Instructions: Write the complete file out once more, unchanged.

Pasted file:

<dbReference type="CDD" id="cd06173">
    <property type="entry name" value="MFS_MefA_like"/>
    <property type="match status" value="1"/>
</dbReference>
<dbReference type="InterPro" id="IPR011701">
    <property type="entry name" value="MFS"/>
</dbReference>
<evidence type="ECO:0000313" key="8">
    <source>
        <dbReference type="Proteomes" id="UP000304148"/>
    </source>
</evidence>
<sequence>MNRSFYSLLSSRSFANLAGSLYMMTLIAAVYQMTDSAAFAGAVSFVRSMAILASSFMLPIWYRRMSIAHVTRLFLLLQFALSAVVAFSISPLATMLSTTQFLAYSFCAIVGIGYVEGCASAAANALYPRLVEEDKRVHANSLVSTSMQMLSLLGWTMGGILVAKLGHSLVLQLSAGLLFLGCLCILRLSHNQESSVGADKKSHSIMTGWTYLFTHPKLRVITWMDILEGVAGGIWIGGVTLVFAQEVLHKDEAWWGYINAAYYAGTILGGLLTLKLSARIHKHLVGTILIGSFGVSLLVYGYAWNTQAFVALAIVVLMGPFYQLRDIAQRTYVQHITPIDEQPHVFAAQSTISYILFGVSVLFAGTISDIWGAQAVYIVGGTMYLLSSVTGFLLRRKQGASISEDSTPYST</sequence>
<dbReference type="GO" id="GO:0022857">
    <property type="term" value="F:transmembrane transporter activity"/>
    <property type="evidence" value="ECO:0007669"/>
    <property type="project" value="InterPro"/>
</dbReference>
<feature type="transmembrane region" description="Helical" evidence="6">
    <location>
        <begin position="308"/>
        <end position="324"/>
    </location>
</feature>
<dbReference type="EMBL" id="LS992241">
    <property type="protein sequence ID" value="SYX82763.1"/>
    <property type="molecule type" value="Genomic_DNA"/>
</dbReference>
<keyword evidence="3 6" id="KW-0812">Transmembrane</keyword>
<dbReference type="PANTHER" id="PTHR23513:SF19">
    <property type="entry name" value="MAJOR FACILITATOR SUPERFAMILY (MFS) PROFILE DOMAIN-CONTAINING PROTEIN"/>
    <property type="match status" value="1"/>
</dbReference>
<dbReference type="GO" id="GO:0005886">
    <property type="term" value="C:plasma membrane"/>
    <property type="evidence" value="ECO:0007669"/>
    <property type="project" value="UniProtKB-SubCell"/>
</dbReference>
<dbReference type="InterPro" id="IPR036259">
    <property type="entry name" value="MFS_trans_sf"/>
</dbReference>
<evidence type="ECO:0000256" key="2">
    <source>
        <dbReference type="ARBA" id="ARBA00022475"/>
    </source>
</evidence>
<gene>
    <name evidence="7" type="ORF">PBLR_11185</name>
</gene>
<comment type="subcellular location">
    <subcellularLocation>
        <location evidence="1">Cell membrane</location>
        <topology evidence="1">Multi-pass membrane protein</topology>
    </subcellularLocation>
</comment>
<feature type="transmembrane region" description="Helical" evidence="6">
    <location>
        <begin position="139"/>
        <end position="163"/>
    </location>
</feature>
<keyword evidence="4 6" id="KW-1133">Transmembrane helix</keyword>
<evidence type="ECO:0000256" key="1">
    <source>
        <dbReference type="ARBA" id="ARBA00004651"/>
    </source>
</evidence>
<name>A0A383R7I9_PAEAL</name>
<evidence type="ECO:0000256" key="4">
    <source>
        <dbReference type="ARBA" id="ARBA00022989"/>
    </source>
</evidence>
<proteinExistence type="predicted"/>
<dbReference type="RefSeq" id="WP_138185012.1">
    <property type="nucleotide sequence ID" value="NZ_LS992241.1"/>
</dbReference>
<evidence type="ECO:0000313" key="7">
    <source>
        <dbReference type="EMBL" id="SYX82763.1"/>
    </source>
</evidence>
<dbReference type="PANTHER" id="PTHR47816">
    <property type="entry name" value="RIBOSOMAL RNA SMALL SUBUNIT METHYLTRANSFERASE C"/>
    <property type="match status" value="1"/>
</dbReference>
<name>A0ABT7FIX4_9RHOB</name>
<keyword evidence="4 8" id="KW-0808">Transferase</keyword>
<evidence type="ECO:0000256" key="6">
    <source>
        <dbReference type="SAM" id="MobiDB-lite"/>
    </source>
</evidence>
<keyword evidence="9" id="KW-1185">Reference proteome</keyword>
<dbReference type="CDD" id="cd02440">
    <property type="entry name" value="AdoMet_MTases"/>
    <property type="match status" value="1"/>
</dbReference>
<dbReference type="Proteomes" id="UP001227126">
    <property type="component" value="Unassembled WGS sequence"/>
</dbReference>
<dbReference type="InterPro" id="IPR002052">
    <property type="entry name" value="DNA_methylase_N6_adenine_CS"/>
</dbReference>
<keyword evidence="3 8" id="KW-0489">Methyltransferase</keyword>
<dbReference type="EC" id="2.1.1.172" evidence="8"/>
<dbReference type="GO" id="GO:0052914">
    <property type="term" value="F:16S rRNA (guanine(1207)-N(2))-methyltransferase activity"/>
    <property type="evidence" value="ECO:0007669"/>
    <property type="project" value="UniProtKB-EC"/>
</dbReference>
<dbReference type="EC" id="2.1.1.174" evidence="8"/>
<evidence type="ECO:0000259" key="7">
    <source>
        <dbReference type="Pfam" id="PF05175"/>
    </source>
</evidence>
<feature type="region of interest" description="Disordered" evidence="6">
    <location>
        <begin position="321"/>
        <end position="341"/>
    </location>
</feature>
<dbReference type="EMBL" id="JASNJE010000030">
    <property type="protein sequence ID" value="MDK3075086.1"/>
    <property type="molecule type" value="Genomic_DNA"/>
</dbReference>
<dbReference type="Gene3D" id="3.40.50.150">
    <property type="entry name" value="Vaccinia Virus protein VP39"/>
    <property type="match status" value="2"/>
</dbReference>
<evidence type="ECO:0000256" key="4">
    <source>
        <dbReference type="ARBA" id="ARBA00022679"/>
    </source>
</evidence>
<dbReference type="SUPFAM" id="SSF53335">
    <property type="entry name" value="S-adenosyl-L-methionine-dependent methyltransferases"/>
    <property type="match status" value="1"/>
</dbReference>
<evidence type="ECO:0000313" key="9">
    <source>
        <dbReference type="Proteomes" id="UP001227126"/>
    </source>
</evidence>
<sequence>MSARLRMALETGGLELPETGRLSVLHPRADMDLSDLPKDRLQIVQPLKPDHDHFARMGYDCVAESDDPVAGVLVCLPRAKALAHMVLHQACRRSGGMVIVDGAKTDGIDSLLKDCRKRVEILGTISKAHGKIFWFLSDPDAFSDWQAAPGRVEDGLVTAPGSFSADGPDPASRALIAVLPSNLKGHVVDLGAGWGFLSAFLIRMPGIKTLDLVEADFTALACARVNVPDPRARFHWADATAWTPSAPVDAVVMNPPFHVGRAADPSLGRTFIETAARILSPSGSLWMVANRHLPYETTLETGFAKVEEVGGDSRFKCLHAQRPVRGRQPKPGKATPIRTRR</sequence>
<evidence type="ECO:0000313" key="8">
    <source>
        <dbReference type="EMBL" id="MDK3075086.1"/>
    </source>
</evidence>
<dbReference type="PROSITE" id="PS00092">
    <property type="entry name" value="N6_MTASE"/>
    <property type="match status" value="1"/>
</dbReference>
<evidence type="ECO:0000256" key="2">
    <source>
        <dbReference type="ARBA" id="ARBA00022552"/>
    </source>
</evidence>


<dbReference type="CDD" id="cd06173">
    <property type="entry name" value="MFS_MefA_like"/>
    <property type="match status" value="1"/>
</dbReference>
<dbReference type="InterPro" id="IPR011701">
    <property type="entry name" value="MFS"/>
</dbReference>
<evidence type="ECO:0000313" key="8">
    <source>
        <dbReference type="Proteomes" id="UP000304148"/>
    </source>
</evidence>
<sequence>MNRSFYSLLSSRSFANLAGSLYMMTLIAAVYQMTDSAAFAGAVSFVRSMAILASSFMLPIWYRRMSIAHVTRLFLLLQFALSAVVAFSISPLATMLSTTQFLAYSFCAIVGIGYVEGCASAAANALYPRLVEEDKRVHANSLVSTSMQMLSLLGWTMGGILVAKLGHSLVLQLSAGLLFLGCLCILRLSHNQESSVGADKKSHSIMTGWTYLFTHPKLRVITWMDILEGVAGGIWIGGVTLVFAQEVLHKDEAWWGYINAAYYAGTILGGLLTLKLSARIHKHLVGTILIGSFGVSLLVYGYAWNTQAFVALAIVVLMGPFYQLRDIAQRTYVQHITPIDEQPHVFAAQSTISYILFGVSVLFAGTISDIWGAQAVYIVGGTMYLLSSVTGFLLRRKQGASISEDSTPYST</sequence>
<dbReference type="GO" id="GO:0022857">
    <property type="term" value="F:transmembrane transporter activity"/>
    <property type="evidence" value="ECO:0007669"/>
    <property type="project" value="InterPro"/>
</dbReference>
<feature type="transmembrane region" description="Helical" evidence="6">
    <location>
        <begin position="308"/>
        <end position="324"/>
    </location>
</feature>
<dbReference type="EMBL" id="LS992241">
    <property type="protein sequence ID" value="SYX82763.1"/>
    <property type="molecule type" value="Genomic_DNA"/>
</dbReference>
<keyword evidence="3 6" id="KW-0812">Transmembrane</keyword>
<dbReference type="PANTHER" id="PTHR23513:SF19">
    <property type="entry name" value="MAJOR FACILITATOR SUPERFAMILY (MFS) PROFILE DOMAIN-CONTAINING PROTEIN"/>
    <property type="match status" value="1"/>
</dbReference>
<dbReference type="GO" id="GO:0005886">
    <property type="term" value="C:plasma membrane"/>
    <property type="evidence" value="ECO:0007669"/>
    <property type="project" value="UniProtKB-SubCell"/>
</dbReference>
<dbReference type="InterPro" id="IPR036259">
    <property type="entry name" value="MFS_trans_sf"/>
</dbReference>
<evidence type="ECO:0000256" key="2">
    <source>
        <dbReference type="ARBA" id="ARBA00022475"/>
    </source>
</evidence>
<gene>
    <name evidence="7" type="ORF">PBLR_11185</name>
</gene>
<comment type="subcellular location">
    <subcellularLocation>
        <location evidence="1">Cell membrane</location>
        <topology evidence="1">Multi-pass membrane protein</topology>
    </subcellularLocation>
</comment>
<feature type="transmembrane region" description="Helical" evidence="6">
    <location>
        <begin position="139"/>
        <end position="163"/>
    </location>
</feature>
<keyword evidence="4 6" id="KW-1133">Transmembrane helix</keyword>
<evidence type="ECO:0000256" key="1">
    <source>
        <dbReference type="ARBA" id="ARBA00004651"/>
    </source>
</evidence>
<name>A0A383R7I9_PAEAL</name>
<evidence type="ECO:0000256" key="4">
    <source>
        <dbReference type="ARBA" id="ARBA00022989"/>
    </source>
</evidence>
<proteinExistence type="predicted"/>
<dbReference type="RefSeq" id="WP_138185012.1">
    <property type="nucleotide sequence ID" value="NZ_LS992241.1"/>
</dbReference>
<evidence type="ECO:0000313" key="7">
    <source>
        <dbReference type="EMBL" id="SYX82763.1"/>
    </source>
</evidence>
<dbReference type="PANTHER" id="PTHR47816">
    <property type="entry name" value="RIBOSOMAL RNA SMALL SUBUNIT METHYLTRANSFERASE C"/>
    <property type="match status" value="1"/>
</dbReference>
<name>A0ABT7FIX4_9RHOB</name>
<keyword evidence="4 8" id="KW-0808">Transferase</keyword>
<evidence type="ECO:0000256" key="6">
    <source>
        <dbReference type="SAM" id="MobiDB-lite"/>
    </source>
</evidence>
<keyword evidence="9" id="KW-1185">Reference proteome</keyword>
<dbReference type="CDD" id="cd02440">
    <property type="entry name" value="AdoMet_MTases"/>
    <property type="match status" value="1"/>
</dbReference>
<dbReference type="Proteomes" id="UP001227126">
    <property type="component" value="Unassembled WGS sequence"/>
</dbReference>
<dbReference type="InterPro" id="IPR002052">
    <property type="entry name" value="DNA_methylase_N6_adenine_CS"/>
</dbReference>
<keyword evidence="3 8" id="KW-0489">Methyltransferase</keyword>
<dbReference type="EC" id="2.1.1.172" evidence="8"/>
<dbReference type="GO" id="GO:0052914">
    <property type="term" value="F:16S rRNA (guanine(1207)-N(2))-methyltransferase activity"/>
    <property type="evidence" value="ECO:0007669"/>
    <property type="project" value="UniProtKB-EC"/>
</dbReference>
<dbReference type="EC" id="2.1.1.174" evidence="8"/>
<evidence type="ECO:0000259" key="7">
    <source>
        <dbReference type="Pfam" id="PF05175"/>
    </source>
</evidence>
<feature type="region of interest" description="Disordered" evidence="6">
    <location>
        <begin position="321"/>
        <end position="341"/>
    </location>
</feature>
<dbReference type="EMBL" id="JASNJE010000030">
    <property type="protein sequence ID" value="MDK3075086.1"/>
    <property type="molecule type" value="Genomic_DNA"/>
</dbReference>
<dbReference type="Gene3D" id="3.40.50.150">
    <property type="entry name" value="Vaccinia Virus protein VP39"/>
    <property type="match status" value="2"/>
</dbReference>
<evidence type="ECO:0000256" key="4">
    <source>
        <dbReference type="ARBA" id="ARBA00022679"/>
    </source>
</evidence>
<dbReference type="SUPFAM" id="SSF53335">
    <property type="entry name" value="S-adenosyl-L-methionine-dependent methyltransferases"/>
    <property type="match status" value="1"/>
</dbReference>
<evidence type="ECO:0000313" key="9">
    <source>
        <dbReference type="Proteomes" id="UP001227126"/>
    </source>
</evidence>
<sequence>MSARLRMALETGGLELPETGRLSVLHPRADMDLSDLPKDRLQIVQPLKPDHDHFARMGYDCVAESDDPVAGVLVCLPRAKALAHMVLHQACRRSGGMVIVDGAKTDGIDSLLKDCRKRVEILGTISKAHGKIFWFLSDPDAFSDWQAAPGRVEDGLVTAPGSFSADGPDPASRALIAVLPSNLKGHVVDLGAGWGFLSAFLIRMPGIKTLDLVEADFTALACARVNVPDPRARFHWADATAWTPSAPVDAVVMNPPFHVGRAADPSLGRTFIETAARILSPSGSLWMVANRHLPYETTLETGFAKVEEVGGDSRFKCLHAQRPVRGRQPKPGKATPIRTRR</sequence>
<evidence type="ECO:0000313" key="8">
    <source>
        <dbReference type="EMBL" id="MDK3075086.1"/>
    </source>
</evidence>
<dbReference type="PROSITE" id="PS00092">
    <property type="entry name" value="N6_MTASE"/>
    <property type="match status" value="1"/>
</dbReference>
<evidence type="ECO:0000256" key="2">
    <source>
        <dbReference type="ARBA" id="ARBA00022552"/>
    </source>
</evidence>